Pressure distribution in carpometacarpal joint, due to step-off in operatively treated Bennett's fractures.

Research paper by C C Deml, V V Smekal, T T Kastenberger, M M Mueller-Gerbl, M M Lutz, R R Arora

Indexed on: 09 Jul '14Published on: 09 Jul '14Published in: Injury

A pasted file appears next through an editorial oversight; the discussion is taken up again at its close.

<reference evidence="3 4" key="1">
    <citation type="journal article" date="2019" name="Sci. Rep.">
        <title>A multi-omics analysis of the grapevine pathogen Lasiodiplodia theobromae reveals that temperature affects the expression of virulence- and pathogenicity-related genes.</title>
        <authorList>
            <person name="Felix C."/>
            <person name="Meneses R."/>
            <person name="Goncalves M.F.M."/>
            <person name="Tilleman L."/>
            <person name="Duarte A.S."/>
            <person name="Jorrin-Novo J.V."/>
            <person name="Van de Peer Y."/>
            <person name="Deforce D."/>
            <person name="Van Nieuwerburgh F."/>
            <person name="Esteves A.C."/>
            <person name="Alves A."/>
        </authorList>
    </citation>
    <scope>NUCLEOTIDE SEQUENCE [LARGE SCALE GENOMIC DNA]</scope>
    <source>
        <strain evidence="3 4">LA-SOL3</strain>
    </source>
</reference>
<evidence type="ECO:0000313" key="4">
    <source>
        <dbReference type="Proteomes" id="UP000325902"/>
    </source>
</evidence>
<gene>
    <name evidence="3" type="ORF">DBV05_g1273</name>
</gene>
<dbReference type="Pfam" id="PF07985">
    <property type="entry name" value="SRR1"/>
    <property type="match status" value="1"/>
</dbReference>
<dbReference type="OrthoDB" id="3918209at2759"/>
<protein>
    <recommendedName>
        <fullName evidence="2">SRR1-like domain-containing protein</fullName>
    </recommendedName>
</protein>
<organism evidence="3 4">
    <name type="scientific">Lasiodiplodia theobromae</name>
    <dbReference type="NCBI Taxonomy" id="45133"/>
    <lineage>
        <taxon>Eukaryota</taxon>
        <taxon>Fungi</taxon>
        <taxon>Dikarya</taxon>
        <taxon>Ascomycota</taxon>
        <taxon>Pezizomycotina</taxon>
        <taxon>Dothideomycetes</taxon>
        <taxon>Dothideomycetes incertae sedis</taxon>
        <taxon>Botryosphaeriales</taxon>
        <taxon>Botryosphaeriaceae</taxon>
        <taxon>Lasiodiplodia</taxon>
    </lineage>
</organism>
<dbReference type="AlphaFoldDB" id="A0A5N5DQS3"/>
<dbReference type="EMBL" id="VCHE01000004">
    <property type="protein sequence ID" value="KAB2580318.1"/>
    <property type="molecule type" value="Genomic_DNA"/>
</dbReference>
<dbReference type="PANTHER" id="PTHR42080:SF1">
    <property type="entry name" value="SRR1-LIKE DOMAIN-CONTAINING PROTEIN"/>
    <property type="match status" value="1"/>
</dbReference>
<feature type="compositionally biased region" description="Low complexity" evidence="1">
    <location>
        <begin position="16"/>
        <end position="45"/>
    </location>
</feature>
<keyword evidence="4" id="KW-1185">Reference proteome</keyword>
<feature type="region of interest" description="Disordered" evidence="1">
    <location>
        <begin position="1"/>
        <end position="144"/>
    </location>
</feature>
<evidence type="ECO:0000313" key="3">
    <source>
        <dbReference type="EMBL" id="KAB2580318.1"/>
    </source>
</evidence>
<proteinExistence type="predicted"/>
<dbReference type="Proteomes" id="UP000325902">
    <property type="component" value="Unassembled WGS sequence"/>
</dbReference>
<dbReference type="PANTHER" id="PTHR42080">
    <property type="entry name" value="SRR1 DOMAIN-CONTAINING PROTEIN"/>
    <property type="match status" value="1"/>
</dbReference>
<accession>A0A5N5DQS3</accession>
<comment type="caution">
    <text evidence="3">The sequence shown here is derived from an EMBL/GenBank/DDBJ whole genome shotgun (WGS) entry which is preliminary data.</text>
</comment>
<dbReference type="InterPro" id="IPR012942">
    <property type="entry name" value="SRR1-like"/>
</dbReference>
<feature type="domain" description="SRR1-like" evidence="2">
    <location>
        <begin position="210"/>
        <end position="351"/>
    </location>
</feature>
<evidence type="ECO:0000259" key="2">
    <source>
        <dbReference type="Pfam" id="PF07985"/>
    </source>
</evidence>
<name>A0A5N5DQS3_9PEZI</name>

The purpose of the current study was to investigate the effects of residual articular incongruity after Bennett's fracture on load distribution of the joint surface. Our aim was to investigate whether a residual joint step and the altered load distribution led to negative clinical outcomes or symptomatic degenerative osteoarthritis of the trapeziometacarpal joint.Twenty-four patients were available for long-term follow-up examination and were contacted by phone, and they returned for follow-up examination. Computed tomography (CT) scans of both carpometacarpal (CMC) joints were performed. CT scans were taken in the sagittal plane of the forearms with a slice thickness of 0.625 mm for three-dimensional reconstruction. The CMC joints were analysed due to a residual step in the joint. Only patients with a residual step-off were included in this study. To determine the areas of maximum density in the joint, CT-osteoabsorptiometry was performed.Ten patients had the maximum loading area radial and two patients central. The second major position of mineralization was detected central in four patients, volar-ulnar in two patients, radial in one patient, dorso-radial in one patient, volar in one patient and volar-radial in two patients.Finally, no higher loading in the area of the beak fragment could be found. The Wagner technique, even if it results in a persistent 1-2-mm intra-articular step-off of the beak fragment, is still the favourable method for the treatment of Bennett's luxation fractures.